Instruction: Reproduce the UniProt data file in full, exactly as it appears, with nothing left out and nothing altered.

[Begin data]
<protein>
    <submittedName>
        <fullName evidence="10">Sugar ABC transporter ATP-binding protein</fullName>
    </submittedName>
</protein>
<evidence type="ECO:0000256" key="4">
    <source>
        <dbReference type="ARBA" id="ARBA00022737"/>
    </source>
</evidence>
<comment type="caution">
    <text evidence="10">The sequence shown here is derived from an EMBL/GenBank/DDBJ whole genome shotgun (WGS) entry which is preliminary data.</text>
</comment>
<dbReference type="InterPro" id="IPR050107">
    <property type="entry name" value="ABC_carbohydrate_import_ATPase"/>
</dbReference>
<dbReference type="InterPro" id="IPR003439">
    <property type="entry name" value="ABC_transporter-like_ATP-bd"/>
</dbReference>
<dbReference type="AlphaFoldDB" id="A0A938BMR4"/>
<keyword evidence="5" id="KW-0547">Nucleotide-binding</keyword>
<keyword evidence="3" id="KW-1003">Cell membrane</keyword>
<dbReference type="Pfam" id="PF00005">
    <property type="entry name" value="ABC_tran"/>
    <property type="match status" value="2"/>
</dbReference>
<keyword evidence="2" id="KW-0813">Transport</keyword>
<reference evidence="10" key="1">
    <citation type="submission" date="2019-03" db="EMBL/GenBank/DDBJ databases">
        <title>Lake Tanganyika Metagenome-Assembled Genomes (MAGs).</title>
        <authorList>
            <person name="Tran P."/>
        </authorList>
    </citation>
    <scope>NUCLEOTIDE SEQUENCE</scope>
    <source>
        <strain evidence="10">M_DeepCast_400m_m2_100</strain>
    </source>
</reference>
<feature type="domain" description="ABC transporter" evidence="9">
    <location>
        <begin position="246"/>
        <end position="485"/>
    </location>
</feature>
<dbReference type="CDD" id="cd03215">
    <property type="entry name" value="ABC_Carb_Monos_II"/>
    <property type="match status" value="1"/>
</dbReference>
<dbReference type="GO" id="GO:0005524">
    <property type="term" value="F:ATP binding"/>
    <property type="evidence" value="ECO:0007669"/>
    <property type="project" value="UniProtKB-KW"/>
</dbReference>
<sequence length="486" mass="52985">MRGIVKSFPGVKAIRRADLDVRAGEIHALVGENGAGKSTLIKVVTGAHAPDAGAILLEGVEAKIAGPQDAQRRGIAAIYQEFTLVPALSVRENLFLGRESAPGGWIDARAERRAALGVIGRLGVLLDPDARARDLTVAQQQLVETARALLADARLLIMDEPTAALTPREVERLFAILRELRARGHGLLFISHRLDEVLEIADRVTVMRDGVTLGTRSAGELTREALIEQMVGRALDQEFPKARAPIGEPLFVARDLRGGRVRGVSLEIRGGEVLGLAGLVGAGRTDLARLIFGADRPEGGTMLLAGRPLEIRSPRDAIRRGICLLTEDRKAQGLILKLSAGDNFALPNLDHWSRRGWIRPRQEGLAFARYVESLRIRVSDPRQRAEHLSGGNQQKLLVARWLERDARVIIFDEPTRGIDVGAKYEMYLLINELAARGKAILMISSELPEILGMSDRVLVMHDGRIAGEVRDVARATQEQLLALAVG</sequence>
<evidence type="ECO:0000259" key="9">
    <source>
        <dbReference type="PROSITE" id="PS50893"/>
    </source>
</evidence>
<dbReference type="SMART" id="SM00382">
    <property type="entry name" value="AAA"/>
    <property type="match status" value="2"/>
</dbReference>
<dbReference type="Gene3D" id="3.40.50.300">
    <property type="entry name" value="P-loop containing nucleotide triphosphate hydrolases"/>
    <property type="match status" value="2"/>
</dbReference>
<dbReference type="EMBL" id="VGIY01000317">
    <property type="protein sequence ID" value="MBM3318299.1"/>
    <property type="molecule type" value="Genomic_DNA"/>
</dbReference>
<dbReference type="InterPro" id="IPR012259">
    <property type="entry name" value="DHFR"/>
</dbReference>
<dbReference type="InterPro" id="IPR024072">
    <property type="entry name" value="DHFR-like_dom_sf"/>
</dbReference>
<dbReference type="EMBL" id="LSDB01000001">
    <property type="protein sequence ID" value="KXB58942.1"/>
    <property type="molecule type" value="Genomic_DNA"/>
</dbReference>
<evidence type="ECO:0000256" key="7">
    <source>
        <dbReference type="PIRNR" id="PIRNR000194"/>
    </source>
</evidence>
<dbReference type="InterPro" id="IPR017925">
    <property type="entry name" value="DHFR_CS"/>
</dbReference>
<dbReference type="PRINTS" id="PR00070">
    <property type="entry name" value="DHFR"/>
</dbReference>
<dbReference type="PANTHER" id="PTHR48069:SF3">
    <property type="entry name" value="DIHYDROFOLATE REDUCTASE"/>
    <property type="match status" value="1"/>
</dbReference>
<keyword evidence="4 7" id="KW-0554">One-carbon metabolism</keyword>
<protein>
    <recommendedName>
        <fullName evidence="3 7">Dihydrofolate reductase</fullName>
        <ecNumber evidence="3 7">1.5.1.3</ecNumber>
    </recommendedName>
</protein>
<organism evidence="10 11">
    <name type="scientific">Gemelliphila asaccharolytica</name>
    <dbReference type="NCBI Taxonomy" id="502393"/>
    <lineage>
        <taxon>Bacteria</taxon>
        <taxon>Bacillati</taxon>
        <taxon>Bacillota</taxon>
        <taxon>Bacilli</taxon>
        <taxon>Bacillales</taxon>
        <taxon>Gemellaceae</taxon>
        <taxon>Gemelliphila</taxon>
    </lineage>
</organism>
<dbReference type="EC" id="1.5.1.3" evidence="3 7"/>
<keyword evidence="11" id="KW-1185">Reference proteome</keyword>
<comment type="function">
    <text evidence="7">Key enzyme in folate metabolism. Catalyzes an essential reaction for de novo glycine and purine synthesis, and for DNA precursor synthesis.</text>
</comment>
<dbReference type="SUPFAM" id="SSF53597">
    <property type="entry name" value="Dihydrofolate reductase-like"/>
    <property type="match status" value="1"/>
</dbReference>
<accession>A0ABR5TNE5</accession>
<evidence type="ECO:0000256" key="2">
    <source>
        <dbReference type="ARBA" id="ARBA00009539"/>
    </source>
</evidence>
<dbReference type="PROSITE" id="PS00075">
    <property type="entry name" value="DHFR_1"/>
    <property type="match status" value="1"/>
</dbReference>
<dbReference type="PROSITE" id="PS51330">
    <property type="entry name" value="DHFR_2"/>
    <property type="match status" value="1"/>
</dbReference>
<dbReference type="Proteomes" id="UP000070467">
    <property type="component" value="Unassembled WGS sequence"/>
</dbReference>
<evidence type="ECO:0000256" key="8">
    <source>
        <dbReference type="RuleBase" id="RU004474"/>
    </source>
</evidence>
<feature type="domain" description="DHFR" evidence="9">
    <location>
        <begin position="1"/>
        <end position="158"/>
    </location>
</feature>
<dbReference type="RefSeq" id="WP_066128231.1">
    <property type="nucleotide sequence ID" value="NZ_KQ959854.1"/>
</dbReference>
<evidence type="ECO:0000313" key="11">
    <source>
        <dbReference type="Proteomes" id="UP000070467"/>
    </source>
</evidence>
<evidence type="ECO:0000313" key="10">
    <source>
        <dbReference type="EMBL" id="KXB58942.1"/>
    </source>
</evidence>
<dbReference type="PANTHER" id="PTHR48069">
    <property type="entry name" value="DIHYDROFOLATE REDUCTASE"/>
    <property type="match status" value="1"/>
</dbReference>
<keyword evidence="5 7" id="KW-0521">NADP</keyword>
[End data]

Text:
<protein>
    <submittedName>
        <fullName evidence="10">Sugar ABC transporter ATP-binding protein</fullName>
    </submittedName>
</protein>
<evidence type="ECO:0000256" key="4">
    <source>
        <dbReference type="ARBA" id="ARBA00022737"/>
    </source>
</evidence>
<comment type="caution">
    <text evidence="10">The sequence shown here is derived from an EMBL/GenBank/DDBJ whole genome shotgun (WGS) entry which is preliminary data.</text>
</comment>
<dbReference type="InterPro" id="IPR050107">
    <property type="entry name" value="ABC_carbohydrate_import_ATPase"/>
</dbReference>
<dbReference type="InterPro" id="IPR003439">
    <property type="entry name" value="ABC_transporter-like_ATP-bd"/>
</dbReference>
<dbReference type="AlphaFoldDB" id="A0A938BMR4"/>
<keyword evidence="5" id="KW-0547">Nucleotide-binding</keyword>
<keyword evidence="3" id="KW-1003">Cell membrane</keyword>
<dbReference type="Pfam" id="PF00005">
    <property type="entry name" value="ABC_tran"/>
    <property type="match status" value="2"/>
</dbReference>
<keyword evidence="2" id="KW-0813">Transport</keyword>
<reference evidence="10" key="1">
    <citation type="submission" date="2019-03" db="EMBL/GenBank/DDBJ databases">
        <title>Lake Tanganyika Metagenome-Assembled Genomes (MAGs).</title>
        <authorList>
            <person name="Tran P."/>
        </authorList>
    </citation>
    <scope>NUCLEOTIDE SEQUENCE</scope>
    <source>
        <strain evidence="10">M_DeepCast_400m_m2_100</strain>
    </source>
</reference>
<feature type="domain" description="ABC transporter" evidence="9">
    <location>
        <begin position="246"/>
        <end position="485"/>
    </location>
</feature>
<dbReference type="CDD" id="cd03215">
    <property type="entry name" value="ABC_Carb_Monos_II"/>
    <property type="match status" value="1"/>
</dbReference>
<dbReference type="GO" id="GO:0005524">
    <property type="term" value="F:ATP binding"/>
    <property type="evidence" value="ECO:0007669"/>
    <property type="project" value="UniProtKB-KW"/>
</dbReference>
<sequence length="486" mass="52985">MRGIVKSFPGVKAIRRADLDVRAGEIHALVGENGAGKSTLIKVVTGAHAPDAGAILLEGVEAKIAGPQDAQRRGIAAIYQEFTLVPALSVRENLFLGRESAPGGWIDARAERRAALGVIGRLGVLLDPDARARDLTVAQQQLVETARALLADARLLIMDEPTAALTPREVERLFAILRELRARGHGLLFISHRLDEVLEIADRVTVMRDGVTLGTRSAGELTREALIEQMVGRALDQEFPKARAPIGEPLFVARDLRGGRVRGVSLEIRGGEVLGLAGLVGAGRTDLARLIFGADRPEGGTMLLAGRPLEIRSPRDAIRRGICLLTEDRKAQGLILKLSAGDNFALPNLDHWSRRGWIRPRQEGLAFARYVESLRIRVSDPRQRAEHLSGGNQQKLLVARWLERDARVIIFDEPTRGIDVGAKYEMYLLINELAARGKAILMISSELPEILGMSDRVLVMHDGRIAGEVRDVARATQEQLLALAVG</sequence>
<evidence type="ECO:0000259" key="9">
    <source>
        <dbReference type="PROSITE" id="PS50893"/>
    </source>
</evidence>
<dbReference type="SMART" id="SM00382">
    <property type="entry name" value="AAA"/>
    <property type="match status" value="2"/>
</dbReference>
<dbReference type="Gene3D" id="3.40.50.300">
    <property type="entry name" value="P-loop containing nucleotide triphosphate hydrolases"/>
    <property type="match status" value="2"/>
</dbReference>
<dbReference type="EMBL" id="VGIY01000317">
    <property type="protein sequence ID" value="MBM3318299.1"/>
    <property type="molecule type" value="Genomic_DNA"/>
</dbReference>
<dbReference type="InterPro" id="IPR012259">
    <property type="entry name" value="DHFR"/>
</dbReference>
<dbReference type="InterPro" id="IPR024072">
    <property type="entry name" value="DHFR-like_dom_sf"/>
</dbReference>
<dbReference type="EMBL" id="LSDB01000001">
    <property type="protein sequence ID" value="KXB58942.1"/>
    <property type="molecule type" value="Genomic_DNA"/>
</dbReference>
<evidence type="ECO:0000256" key="7">
    <source>
        <dbReference type="PIRNR" id="PIRNR000194"/>
    </source>
</evidence>
<dbReference type="InterPro" id="IPR017925">
    <property type="entry name" value="DHFR_CS"/>
</dbReference>
<dbReference type="PRINTS" id="PR00070">
    <property type="entry name" value="DHFR"/>
</dbReference>
<dbReference type="PANTHER" id="PTHR48069:SF3">
    <property type="entry name" value="DIHYDROFOLATE REDUCTASE"/>
    <property type="match status" value="1"/>
</dbReference>
<keyword evidence="4 7" id="KW-0554">One-carbon metabolism</keyword>
<protein>
    <recommendedName>
        <fullName evidence="3 7">Dihydrofolate reductase</fullName>
        <ecNumber evidence="3 7">1.5.1.3</ecNumber>
    </recommendedName>
</protein>
<organism evidence="10 11">
    <name type="scientific">Gemelliphila asaccharolytica</name>
    <dbReference type="NCBI Taxonomy" id="502393"/>
    <lineage>
        <taxon>Bacteria</taxon>
        <taxon>Bacillati</taxon>
        <taxon>Bacillota</taxon>
        <taxon>Bacilli</taxon>
        <taxon>Bacillales</taxon>
        <taxon>Gemellaceae</taxon>
        <taxon>Gemelliphila</taxon>
    </lineage>
</organism>
<dbReference type="EC" id="1.5.1.3" evidence="3 7"/>
<keyword evidence="11" id="KW-1185">Reference proteome</keyword>
<comment type="function">
    <text evidence="7">Key enzyme in folate metabolism. Catalyzes an essential reaction for de novo glycine and purine synthesis, and for DNA precursor synthesis.</text>
</comment>
<dbReference type="SUPFAM" id="SSF53597">
    <property type="entry name" value="Dihydrofolate reductase-like"/>
    <property type="match status" value="1"/>
</dbReference>
<accession>A0ABR5TNE5</accession>
<evidence type="ECO:0000256" key="2">
    <source>
        <dbReference type="ARBA" id="ARBA00009539"/>
    </source>
</evidence>
<dbReference type="PROSITE" id="PS00075">
    <property type="entry name" value="DHFR_1"/>
    <property type="match status" value="1"/>
</dbReference>
<dbReference type="PROSITE" id="PS51330">
    <property type="entry name" value="DHFR_2"/>
    <property type="match status" value="1"/>
</dbReference>
<dbReference type="Proteomes" id="UP000070467">
    <property type="component" value="Unassembled WGS sequence"/>
</dbReference>
<evidence type="ECO:0000256" key="8">
    <source>
        <dbReference type="RuleBase" id="RU004474"/>
    </source>
</evidence>
<feature type="domain" description="DHFR" evidence="9">
    <location>
        <begin position="1"/>
        <end position="158"/>
    </location>
</feature>
<dbReference type="RefSeq" id="WP_066128231.1">
    <property type="nucleotide sequence ID" value="NZ_KQ959854.1"/>
</dbReference>
<evidence type="ECO:0000313" key="11">
    <source>
        <dbReference type="Proteomes" id="UP000070467"/>
    </source>
</evidence>
<evidence type="ECO:0000313" key="10">
    <source>
        <dbReference type="EMBL" id="KXB58942.1"/>
    </source>
</evidence>
<dbReference type="PANTHER" id="PTHR48069">
    <property type="entry name" value="DIHYDROFOLATE REDUCTASE"/>
    <property type="match status" value="1"/>
</dbReference>
<keyword evidence="5 7" id="KW-0521">NADP</keyword>